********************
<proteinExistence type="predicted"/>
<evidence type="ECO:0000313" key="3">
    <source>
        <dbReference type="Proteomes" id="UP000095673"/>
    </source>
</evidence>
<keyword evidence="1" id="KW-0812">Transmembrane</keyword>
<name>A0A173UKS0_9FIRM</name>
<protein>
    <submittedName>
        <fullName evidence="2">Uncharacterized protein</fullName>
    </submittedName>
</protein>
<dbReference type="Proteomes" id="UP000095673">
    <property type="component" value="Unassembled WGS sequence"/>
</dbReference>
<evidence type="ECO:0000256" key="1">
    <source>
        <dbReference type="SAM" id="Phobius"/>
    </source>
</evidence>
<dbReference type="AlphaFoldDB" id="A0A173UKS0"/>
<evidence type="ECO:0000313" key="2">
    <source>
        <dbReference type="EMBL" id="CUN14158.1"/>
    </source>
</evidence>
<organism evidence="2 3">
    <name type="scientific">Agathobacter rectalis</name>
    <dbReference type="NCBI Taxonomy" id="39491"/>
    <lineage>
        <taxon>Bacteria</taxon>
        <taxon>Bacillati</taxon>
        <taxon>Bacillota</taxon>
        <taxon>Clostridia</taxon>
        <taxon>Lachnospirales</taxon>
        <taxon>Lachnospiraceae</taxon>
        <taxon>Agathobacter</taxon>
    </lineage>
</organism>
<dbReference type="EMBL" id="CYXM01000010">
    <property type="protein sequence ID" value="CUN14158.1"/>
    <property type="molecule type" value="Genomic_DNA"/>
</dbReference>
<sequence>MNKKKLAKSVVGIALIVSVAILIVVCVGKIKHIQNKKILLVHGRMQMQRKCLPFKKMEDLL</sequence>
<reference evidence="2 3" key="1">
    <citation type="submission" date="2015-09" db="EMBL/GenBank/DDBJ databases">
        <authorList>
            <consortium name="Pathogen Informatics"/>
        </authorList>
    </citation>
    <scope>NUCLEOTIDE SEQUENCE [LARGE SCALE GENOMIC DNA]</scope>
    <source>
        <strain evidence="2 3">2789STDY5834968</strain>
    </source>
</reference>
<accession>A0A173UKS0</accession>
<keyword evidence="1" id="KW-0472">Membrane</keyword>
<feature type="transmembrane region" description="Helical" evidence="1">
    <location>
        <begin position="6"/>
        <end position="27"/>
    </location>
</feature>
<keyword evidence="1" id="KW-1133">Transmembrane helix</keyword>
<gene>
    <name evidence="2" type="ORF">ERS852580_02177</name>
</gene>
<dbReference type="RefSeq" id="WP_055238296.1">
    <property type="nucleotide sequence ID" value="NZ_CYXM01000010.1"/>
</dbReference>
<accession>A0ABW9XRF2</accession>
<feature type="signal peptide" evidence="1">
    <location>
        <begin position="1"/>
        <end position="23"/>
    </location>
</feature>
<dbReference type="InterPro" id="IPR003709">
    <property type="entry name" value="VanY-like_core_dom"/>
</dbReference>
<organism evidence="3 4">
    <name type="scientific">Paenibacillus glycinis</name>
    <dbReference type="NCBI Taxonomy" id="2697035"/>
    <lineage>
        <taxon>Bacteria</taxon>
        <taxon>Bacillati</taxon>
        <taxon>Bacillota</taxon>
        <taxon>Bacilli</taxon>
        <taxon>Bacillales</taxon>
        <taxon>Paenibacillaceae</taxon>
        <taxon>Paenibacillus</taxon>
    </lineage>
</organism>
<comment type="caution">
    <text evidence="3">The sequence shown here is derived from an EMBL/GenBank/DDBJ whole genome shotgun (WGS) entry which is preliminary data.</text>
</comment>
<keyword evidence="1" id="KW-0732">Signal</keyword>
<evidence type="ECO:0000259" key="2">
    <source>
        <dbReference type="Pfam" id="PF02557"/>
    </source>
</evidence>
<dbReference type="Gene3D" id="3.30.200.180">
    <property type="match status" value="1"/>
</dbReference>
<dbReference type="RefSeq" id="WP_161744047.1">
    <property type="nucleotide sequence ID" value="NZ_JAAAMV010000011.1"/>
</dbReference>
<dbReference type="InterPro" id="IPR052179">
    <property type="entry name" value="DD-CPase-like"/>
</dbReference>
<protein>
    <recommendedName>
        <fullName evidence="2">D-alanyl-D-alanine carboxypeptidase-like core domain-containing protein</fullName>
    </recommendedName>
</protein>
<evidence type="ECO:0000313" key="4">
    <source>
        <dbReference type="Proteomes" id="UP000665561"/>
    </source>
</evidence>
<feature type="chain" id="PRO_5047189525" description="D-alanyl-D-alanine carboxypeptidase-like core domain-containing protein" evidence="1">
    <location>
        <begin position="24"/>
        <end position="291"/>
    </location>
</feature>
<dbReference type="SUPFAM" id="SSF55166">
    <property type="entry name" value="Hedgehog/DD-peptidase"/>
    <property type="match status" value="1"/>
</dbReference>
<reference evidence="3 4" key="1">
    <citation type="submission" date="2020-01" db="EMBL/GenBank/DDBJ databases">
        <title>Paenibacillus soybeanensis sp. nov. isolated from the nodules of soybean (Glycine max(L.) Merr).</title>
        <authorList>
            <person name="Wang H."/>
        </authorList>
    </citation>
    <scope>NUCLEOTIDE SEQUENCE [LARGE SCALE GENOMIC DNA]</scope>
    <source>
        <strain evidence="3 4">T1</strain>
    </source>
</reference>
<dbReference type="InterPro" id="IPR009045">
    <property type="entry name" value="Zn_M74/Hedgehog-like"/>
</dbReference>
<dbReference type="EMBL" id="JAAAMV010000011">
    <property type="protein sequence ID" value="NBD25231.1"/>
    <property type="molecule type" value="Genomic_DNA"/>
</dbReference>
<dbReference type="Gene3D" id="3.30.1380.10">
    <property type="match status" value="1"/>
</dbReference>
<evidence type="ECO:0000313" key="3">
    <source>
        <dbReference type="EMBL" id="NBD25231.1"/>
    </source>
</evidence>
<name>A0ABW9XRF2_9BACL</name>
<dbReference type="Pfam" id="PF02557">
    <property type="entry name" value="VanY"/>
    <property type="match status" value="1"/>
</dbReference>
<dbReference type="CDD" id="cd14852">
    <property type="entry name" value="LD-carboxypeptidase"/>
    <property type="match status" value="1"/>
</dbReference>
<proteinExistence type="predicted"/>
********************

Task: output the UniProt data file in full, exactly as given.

<proteinExistence type="predicted"/>
<evidence type="ECO:0000313" key="3">
    <source>
        <dbReference type="Proteomes" id="UP000095673"/>
    </source>
</evidence>
<keyword evidence="1" id="KW-0812">Transmembrane</keyword>
<name>A0A173UKS0_9FIRM</name>
<protein>
    <submittedName>
        <fullName evidence="2">Uncharacterized protein</fullName>
    </submittedName>
</protein>
<dbReference type="Proteomes" id="UP000095673">
    <property type="component" value="Unassembled WGS sequence"/>
</dbReference>
<evidence type="ECO:0000256" key="1">
    <source>
        <dbReference type="SAM" id="Phobius"/>
    </source>
</evidence>
<dbReference type="AlphaFoldDB" id="A0A173UKS0"/>
<evidence type="ECO:0000313" key="2">
    <source>
        <dbReference type="EMBL" id="CUN14158.1"/>
    </source>
</evidence>
<organism evidence="2 3">
    <name type="scientific">Agathobacter rectalis</name>
    <dbReference type="NCBI Taxonomy" id="39491"/>
    <lineage>
        <taxon>Bacteria</taxon>
        <taxon>Bacillati</taxon>
        <taxon>Bacillota</taxon>
        <taxon>Clostridia</taxon>
        <taxon>Lachnospirales</taxon>
        <taxon>Lachnospiraceae</taxon>
        <taxon>Agathobacter</taxon>
    </lineage>
</organism>
<dbReference type="EMBL" id="CYXM01000010">
    <property type="protein sequence ID" value="CUN14158.1"/>
    <property type="molecule type" value="Genomic_DNA"/>
</dbReference>
<sequence>MNKKKLAKSVVGIALIVSVAILIVVCVGKIKHIQNKKILLVHGRMQMQRKCLPFKKMEDLL</sequence>
<reference evidence="2 3" key="1">
    <citation type="submission" date="2015-09" db="EMBL/GenBank/DDBJ databases">
        <authorList>
            <consortium name="Pathogen Informatics"/>
        </authorList>
    </citation>
    <scope>NUCLEOTIDE SEQUENCE [LARGE SCALE GENOMIC DNA]</scope>
    <source>
        <strain evidence="2 3">2789STDY5834968</strain>
    </source>
</reference>
<accession>A0A173UKS0</accession>
<keyword evidence="1" id="KW-0472">Membrane</keyword>
<feature type="transmembrane region" description="Helical" evidence="1">
    <location>
        <begin position="6"/>
        <end position="27"/>
    </location>
</feature>
<keyword evidence="1" id="KW-1133">Transmembrane helix</keyword>
<gene>
    <name evidence="2" type="ORF">ERS852580_02177</name>
</gene>
<dbReference type="RefSeq" id="WP_055238296.1">
    <property type="nucleotide sequence ID" value="NZ_CYXM01000010.1"/>
</dbReference>
<accession>A0ABW9XRF2</accession>
<feature type="signal peptide" evidence="1">
    <location>
        <begin position="1"/>
        <end position="23"/>
    </location>
</feature>
<dbReference type="InterPro" id="IPR003709">
    <property type="entry name" value="VanY-like_core_dom"/>
</dbReference>
<organism evidence="3 4">
    <name type="scientific">Paenibacillus glycinis</name>
    <dbReference type="NCBI Taxonomy" id="2697035"/>
    <lineage>
        <taxon>Bacteria</taxon>
        <taxon>Bacillati</taxon>
        <taxon>Bacillota</taxon>
        <taxon>Bacilli</taxon>
        <taxon>Bacillales</taxon>
        <taxon>Paenibacillaceae</taxon>
        <taxon>Paenibacillus</taxon>
    </lineage>
</organism>
<comment type="caution">
    <text evidence="3">The sequence shown here is derived from an EMBL/GenBank/DDBJ whole genome shotgun (WGS) entry which is preliminary data.</text>
</comment>
<keyword evidence="1" id="KW-0732">Signal</keyword>
<evidence type="ECO:0000259" key="2">
    <source>
        <dbReference type="Pfam" id="PF02557"/>
    </source>
</evidence>
<dbReference type="Gene3D" id="3.30.200.180">
    <property type="match status" value="1"/>
</dbReference>
<dbReference type="RefSeq" id="WP_161744047.1">
    <property type="nucleotide sequence ID" value="NZ_JAAAMV010000011.1"/>
</dbReference>
<dbReference type="InterPro" id="IPR052179">
    <property type="entry name" value="DD-CPase-like"/>
</dbReference>
<protein>
    <recommendedName>
        <fullName evidence="2">D-alanyl-D-alanine carboxypeptidase-like core domain-containing protein</fullName>
    </recommendedName>
</protein>
<evidence type="ECO:0000313" key="4">
    <source>
        <dbReference type="Proteomes" id="UP000665561"/>
    </source>
</evidence>
<feature type="chain" id="PRO_5047189525" description="D-alanyl-D-alanine carboxypeptidase-like core domain-containing protein" evidence="1">
    <location>
        <begin position="24"/>
        <end position="291"/>
    </location>
</feature>
<dbReference type="SUPFAM" id="SSF55166">
    <property type="entry name" value="Hedgehog/DD-peptidase"/>
    <property type="match status" value="1"/>
</dbReference>
<reference evidence="3 4" key="1">
    <citation type="submission" date="2020-01" db="EMBL/GenBank/DDBJ databases">
        <title>Paenibacillus soybeanensis sp. nov. isolated from the nodules of soybean (Glycine max(L.) Merr).</title>
        <authorList>
            <person name="Wang H."/>
        </authorList>
    </citation>
    <scope>NUCLEOTIDE SEQUENCE [LARGE SCALE GENOMIC DNA]</scope>
    <source>
        <strain evidence="3 4">T1</strain>
    </source>
</reference>
<dbReference type="InterPro" id="IPR009045">
    <property type="entry name" value="Zn_M74/Hedgehog-like"/>
</dbReference>
<dbReference type="EMBL" id="JAAAMV010000011">
    <property type="protein sequence ID" value="NBD25231.1"/>
    <property type="molecule type" value="Genomic_DNA"/>
</dbReference>
<dbReference type="Gene3D" id="3.30.1380.10">
    <property type="match status" value="1"/>
</dbReference>
<evidence type="ECO:0000313" key="3">
    <source>
        <dbReference type="EMBL" id="NBD25231.1"/>
    </source>
</evidence>
<name>A0ABW9XRF2_9BACL</name>
<dbReference type="Pfam" id="PF02557">
    <property type="entry name" value="VanY"/>
    <property type="match status" value="1"/>
</dbReference>
<dbReference type="CDD" id="cd14852">
    <property type="entry name" value="LD-carboxypeptidase"/>
    <property type="match status" value="1"/>
</dbReference>
<proteinExistence type="predicted"/>